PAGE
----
There were also the alcohol gels you can use on the go. They're not as good as soap and water, but if you've got nothing else they will do. You might want to give you a phone and white down as well. Obviously a lot of us touch our phones loads constantly. We go out, we touch our phones and come back to our phones. We're touching our phones all day. Never hurts to give those a wipe down. If you're coughing and sneezing, you want to do that into a tissue, into your elbow. It's quite good as well. Tissues best. But the important thing is if you do that is go bend that tissue. Don't just leave it sitting around and leave it in your pocket because if it has got the COVID-19 germs on, you want to get rid of that soon as possible to protect over people if not even yourself.

Speaker 1 (04:43):

So make sure you try and bend that as soon as possible. Minimise social interaction. Most countries now are implementing some kind of social distancing, social self isolating, even lockdowns and that's really important because it stops it spreading the household and that's hard, right? It means not seeing our friends, our family, going to groups, trying to stay two years away from people, really difficult when I'm out exercising on the canal Towpath because it's a fine line between staying to me is a way and getting wet. But the more we can do that, the safer we're going to be. And also I see a lot of kind of shaming about people going outside. Now everyone's saying stay at home. And it's absolutely true. We should avoid, if you're in a country that is implementing social distancing, shouldn't be going, seeing friends, shouldn't be close interacting with people, but you should be going at and exercising.

Speaker 1 (05:44):

So 20 to 45 minutes, at least three times a week. That's going to really strengthen your immune system. Really important to go out and go get some sunshine, get some that. You don't want to be staying inside all the time. And the benefits of getting fresh air and exercise, huge impact on your immune system. So if you do get covert 19 you're going to do a lot better. Now you can also take that to the extreme. So if you're exercising for hours every day, then it's like a normalised curve bell curve. So back down here, doing no exercise, that's bad. Doing some exercise that's good. Doing ton of exercise. That can also drag your immune system down a bit. So if you're doing something like marathon training or like I, I do iron man triathlons typically training for say 12 hours a week, that's not, that's not brilliant for you.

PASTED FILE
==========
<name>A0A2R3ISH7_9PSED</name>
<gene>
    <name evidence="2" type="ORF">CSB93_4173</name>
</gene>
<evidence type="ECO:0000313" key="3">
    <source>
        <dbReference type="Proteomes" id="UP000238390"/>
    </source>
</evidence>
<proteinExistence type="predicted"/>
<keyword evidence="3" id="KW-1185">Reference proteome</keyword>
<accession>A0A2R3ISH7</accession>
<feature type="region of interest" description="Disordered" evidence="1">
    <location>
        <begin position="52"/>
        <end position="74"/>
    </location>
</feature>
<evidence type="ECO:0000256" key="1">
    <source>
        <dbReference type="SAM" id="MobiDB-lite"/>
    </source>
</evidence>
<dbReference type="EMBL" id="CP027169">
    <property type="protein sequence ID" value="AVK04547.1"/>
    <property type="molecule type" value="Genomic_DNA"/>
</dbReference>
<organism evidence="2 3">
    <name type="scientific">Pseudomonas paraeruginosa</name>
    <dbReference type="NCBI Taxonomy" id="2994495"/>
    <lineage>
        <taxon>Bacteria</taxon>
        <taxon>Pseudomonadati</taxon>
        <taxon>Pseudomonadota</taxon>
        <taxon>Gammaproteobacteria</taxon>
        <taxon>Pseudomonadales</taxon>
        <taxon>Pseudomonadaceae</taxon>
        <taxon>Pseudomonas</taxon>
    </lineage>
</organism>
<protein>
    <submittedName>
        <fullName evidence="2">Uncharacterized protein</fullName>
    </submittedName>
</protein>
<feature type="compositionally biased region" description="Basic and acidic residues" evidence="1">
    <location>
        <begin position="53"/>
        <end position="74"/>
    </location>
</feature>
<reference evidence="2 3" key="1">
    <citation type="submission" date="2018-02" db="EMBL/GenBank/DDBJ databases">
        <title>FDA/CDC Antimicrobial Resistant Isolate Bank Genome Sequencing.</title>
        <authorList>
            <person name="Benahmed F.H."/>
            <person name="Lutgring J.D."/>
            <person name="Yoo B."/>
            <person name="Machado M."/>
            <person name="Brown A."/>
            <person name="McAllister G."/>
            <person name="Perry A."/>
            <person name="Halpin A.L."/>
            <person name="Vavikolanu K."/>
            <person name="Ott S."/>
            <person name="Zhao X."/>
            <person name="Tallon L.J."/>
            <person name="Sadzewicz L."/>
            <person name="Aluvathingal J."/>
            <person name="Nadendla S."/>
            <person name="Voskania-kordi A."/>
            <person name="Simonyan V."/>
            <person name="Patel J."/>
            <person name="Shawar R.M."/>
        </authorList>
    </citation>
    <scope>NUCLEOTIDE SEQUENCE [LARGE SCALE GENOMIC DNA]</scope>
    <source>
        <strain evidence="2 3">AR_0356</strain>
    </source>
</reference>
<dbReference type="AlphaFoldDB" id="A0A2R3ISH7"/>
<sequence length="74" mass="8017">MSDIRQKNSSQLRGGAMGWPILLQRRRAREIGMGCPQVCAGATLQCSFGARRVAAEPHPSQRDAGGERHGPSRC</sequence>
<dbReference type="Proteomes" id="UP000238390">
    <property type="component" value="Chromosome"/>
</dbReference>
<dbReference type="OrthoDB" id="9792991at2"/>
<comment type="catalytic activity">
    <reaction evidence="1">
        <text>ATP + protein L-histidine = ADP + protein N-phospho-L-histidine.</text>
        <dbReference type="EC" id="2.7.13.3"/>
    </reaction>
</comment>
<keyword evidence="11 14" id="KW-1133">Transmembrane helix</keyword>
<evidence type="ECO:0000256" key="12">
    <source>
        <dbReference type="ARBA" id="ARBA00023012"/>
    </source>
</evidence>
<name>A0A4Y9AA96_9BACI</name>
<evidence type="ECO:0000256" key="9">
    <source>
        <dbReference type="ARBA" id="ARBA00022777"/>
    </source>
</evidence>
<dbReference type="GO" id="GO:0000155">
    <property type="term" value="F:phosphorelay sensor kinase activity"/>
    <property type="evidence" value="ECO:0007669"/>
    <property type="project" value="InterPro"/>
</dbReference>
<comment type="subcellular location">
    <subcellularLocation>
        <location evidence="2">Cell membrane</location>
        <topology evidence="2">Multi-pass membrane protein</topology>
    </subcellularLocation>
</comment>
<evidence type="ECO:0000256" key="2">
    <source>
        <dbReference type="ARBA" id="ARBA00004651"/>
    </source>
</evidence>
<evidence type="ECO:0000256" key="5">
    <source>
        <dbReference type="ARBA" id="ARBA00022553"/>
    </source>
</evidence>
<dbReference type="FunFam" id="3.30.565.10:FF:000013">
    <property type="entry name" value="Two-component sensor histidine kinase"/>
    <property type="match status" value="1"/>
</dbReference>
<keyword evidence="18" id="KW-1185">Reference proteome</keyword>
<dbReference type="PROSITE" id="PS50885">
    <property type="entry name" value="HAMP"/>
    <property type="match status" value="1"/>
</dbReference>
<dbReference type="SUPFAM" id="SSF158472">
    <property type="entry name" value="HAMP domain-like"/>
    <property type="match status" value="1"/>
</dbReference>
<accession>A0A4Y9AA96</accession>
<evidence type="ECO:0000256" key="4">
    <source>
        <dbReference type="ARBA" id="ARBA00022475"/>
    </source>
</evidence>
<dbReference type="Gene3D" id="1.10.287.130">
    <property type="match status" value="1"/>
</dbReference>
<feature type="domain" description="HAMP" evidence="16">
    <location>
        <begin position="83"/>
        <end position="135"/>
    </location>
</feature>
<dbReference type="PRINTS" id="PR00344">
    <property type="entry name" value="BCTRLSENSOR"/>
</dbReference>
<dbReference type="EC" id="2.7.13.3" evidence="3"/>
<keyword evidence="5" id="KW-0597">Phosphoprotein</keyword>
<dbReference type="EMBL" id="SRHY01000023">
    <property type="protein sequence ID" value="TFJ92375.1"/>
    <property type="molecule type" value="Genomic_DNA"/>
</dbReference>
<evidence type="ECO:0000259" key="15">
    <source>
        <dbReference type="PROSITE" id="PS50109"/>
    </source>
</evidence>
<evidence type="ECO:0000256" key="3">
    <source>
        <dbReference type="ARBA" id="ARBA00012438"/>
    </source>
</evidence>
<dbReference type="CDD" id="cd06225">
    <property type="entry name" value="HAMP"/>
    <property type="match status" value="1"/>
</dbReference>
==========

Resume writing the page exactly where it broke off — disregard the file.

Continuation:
Speaker 1 (06:45):

So they don't think the more exercise I do, the better it'll be. Do if you exercise that 20 to 45 minutes three times a week, that's perfect. If you're exercising loads already then it's not a disaster. But you might want to think about backing off. I'm looking at how I can reduce my training load down to two, maybe an hour a day that that's just me not a doctor. But um, there is a point where especially marathon runners get loads of colds because when you're doing like free four hour training wounds, that does bring your immune system down as well. But do make sure you get an outside that you're exercising at least three times a week because it is really beneficial. Okay. Things that don't help, we should look at that as well. I'm generally wearing a mask, like in order to make it work, you need to be really careful taking it on and off.

Speaker 1 (07:38):

You need to change it on a regular basis, especially when it gets wet. You need to know how to use it basically. And most of us haven't been trained on how to use it, so not necessarily going to keep you safe. Um, I seen a load of ridiculous suggestions out there that don't, I'm not sure how serious they are, but things like using saunas, using cocaine, getting drunk, none of these things help. That's why they're not on all the government guidelines. Um, so those are really the main things like washing your hands, uh, making sure you're not spreading on your journey by coughing and sneezing at minimising social interaction and getting some exercise. Those are, those are the four things I think you should focus on in, on stay safe. And I'll uh, I'll keep it updated, um, if, if there's more stuff, but right now you don't need to go trawling through all the media to find these little secrets because they would be in the government guidelines if they actually worked and everything else we can just ignore. Hopefully it's useful. I'll see you again probably tomorrow for another COVID-19 video back focused on mental health and psychology.